Wednesday, November 30, 2011

Faith, football, the Media, and Tim Tebow

"The message of the Cross is foolishness to those who are perishing, but to us who are being saved it is the power of God; for it is written, 'I will destroy the wisdom of the wise, and bring to nothing the understanding of the prudent.'  ... For since, in the wisdom of God, the world through wisdom did not know God, it pleased God through the foolishness of the message preached to save those who believe."  1 Corinthians 1:18-19, 21

As a church pastor and lifelong Christian (and, sad to say, part-time disciple), I must freely admit that Tim Tebow's public displays of his affection for our Lord both inspire me and make me a little uncomfortable.  Tebow inspires me to be more vocal and more intentional about the faith that informs my actions and guides my thoughts.  At the same time, my cynical heart is waiting for the other shoe to drop.  You see, I grew up Roman Catholic.  Mine was a very small parish that shared a priest with two other area parishes, and one of the other parishes provided the housing for the pastor.  Needless to say, we did not see him quite as often as that one parish did.  One priest did try to generate interest in a youth group in my home parish, but I do not recall that it lasted long or even went beyond boxing.  And I never - NEVER - was made to feel uncomfortable in any way nor did our parish priests ever try to be alone with any of us kids.  They all did their priestly duties openly and faithfully.

Imagine, then, my utter disappointment when the scandals hit the media so many years later.  Imagine my extreme distress when these scandals were made public at about the time I was trying to reconcile myself with the Church after a long absence.  Imagine my broken heart and utter disgust when while attending Mass at a parish in New Mexico, the parish priest had announced to the congregation that their "portion" of a settlement made in one of the abuse cases came to $$$$ (I don't recall the exact amount - in fact, I think I had an out-of-body experience while this was being announced).  Though I have attended Mass here and there since that time, I had long ago aligned myself with another denomination and eventually became a pastor.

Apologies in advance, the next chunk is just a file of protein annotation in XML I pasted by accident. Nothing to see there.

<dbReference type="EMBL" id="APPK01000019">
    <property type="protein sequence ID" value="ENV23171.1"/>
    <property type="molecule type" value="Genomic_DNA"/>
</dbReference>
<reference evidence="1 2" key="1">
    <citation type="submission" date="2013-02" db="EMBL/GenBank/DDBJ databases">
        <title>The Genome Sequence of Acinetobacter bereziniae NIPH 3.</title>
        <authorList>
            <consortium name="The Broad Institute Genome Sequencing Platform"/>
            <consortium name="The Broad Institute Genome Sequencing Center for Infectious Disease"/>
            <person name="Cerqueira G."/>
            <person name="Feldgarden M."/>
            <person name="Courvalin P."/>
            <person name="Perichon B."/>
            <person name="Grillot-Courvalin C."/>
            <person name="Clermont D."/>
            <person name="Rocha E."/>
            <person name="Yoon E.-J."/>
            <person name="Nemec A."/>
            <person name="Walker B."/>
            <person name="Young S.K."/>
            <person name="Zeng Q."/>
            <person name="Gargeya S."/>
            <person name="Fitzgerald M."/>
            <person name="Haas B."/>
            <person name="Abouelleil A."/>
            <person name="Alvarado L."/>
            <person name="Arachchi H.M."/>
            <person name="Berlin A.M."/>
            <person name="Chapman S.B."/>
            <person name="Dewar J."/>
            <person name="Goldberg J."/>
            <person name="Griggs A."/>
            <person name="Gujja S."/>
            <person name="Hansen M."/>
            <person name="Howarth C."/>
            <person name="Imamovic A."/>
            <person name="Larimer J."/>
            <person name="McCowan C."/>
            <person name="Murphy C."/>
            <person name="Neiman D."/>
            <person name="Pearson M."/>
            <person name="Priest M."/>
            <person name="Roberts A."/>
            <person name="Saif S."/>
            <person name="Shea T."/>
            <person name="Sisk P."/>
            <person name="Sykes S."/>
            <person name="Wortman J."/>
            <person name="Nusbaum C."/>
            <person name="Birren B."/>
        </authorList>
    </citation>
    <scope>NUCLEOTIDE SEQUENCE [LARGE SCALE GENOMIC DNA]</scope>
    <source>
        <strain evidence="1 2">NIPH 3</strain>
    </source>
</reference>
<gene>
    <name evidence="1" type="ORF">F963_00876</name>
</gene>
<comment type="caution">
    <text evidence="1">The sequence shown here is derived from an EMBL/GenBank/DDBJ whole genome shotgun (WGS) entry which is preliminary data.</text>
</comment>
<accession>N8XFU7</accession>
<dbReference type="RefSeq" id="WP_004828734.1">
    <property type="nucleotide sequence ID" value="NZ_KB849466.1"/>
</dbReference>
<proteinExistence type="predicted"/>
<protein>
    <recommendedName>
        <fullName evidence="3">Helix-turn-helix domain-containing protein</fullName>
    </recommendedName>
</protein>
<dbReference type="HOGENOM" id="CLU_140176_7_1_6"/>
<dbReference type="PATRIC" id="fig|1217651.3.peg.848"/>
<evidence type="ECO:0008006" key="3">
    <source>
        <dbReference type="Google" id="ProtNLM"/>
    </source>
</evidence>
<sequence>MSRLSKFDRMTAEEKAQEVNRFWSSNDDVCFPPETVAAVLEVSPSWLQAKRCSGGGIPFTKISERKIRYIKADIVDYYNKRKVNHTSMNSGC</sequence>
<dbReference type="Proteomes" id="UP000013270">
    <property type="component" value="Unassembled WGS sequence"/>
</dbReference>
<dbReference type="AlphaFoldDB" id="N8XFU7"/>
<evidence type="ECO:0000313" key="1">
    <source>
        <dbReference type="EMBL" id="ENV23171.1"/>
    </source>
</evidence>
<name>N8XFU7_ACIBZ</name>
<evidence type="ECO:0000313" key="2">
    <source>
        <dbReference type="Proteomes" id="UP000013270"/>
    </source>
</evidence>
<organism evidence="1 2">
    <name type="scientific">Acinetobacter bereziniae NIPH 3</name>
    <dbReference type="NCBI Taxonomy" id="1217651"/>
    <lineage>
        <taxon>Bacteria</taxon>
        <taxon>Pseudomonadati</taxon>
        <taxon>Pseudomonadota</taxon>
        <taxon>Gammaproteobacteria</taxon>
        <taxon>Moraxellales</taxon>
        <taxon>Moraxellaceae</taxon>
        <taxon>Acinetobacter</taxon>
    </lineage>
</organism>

It is not for me to question Mr. Tebow's faith, and it is certainly not for me to decide whether his public displays are appropriate or genuine.  In fact, a recent response Mr. Tebow made to yet another critic drove home his very point: public people don't hesitate to pay homage to spouses, parents, or other men and women who have influenced them and continue to do so.  Why is it so strange to us for Tebow to devote such attention to his relationship with Lord of the Sabbath, the Savior of the world, the "Word made flesh"? Why do even church folk (or maybe it's just me) squirm a little when he makes such a public show of his faith?

Clearly the secular media do not get it.  Tebow gets headlines because he is also a talented athlete in addition to being a faithful Christian.  Listening to some "talking head" news show this morning, they were actually debating about whether Tebow needs to tone down his "religious rhetoric".  What they obviously cannot see - or will not see, according to St. Paul's words to the Corinthians - is that there is nothing rhetorical about what Tebow does and what he believes.  Thus is it not for us, the media, the NFL, or anyone else to decide whether he should "tone it down" anymore than it is anyone's business whether or not the Duggars should maybe tie some tubes and stop making babies.  Isn't it funny that such matters of faith are debated by persons who do not have such a dog in the fight?  Indeed are these really "issues" at all worthy of public debate?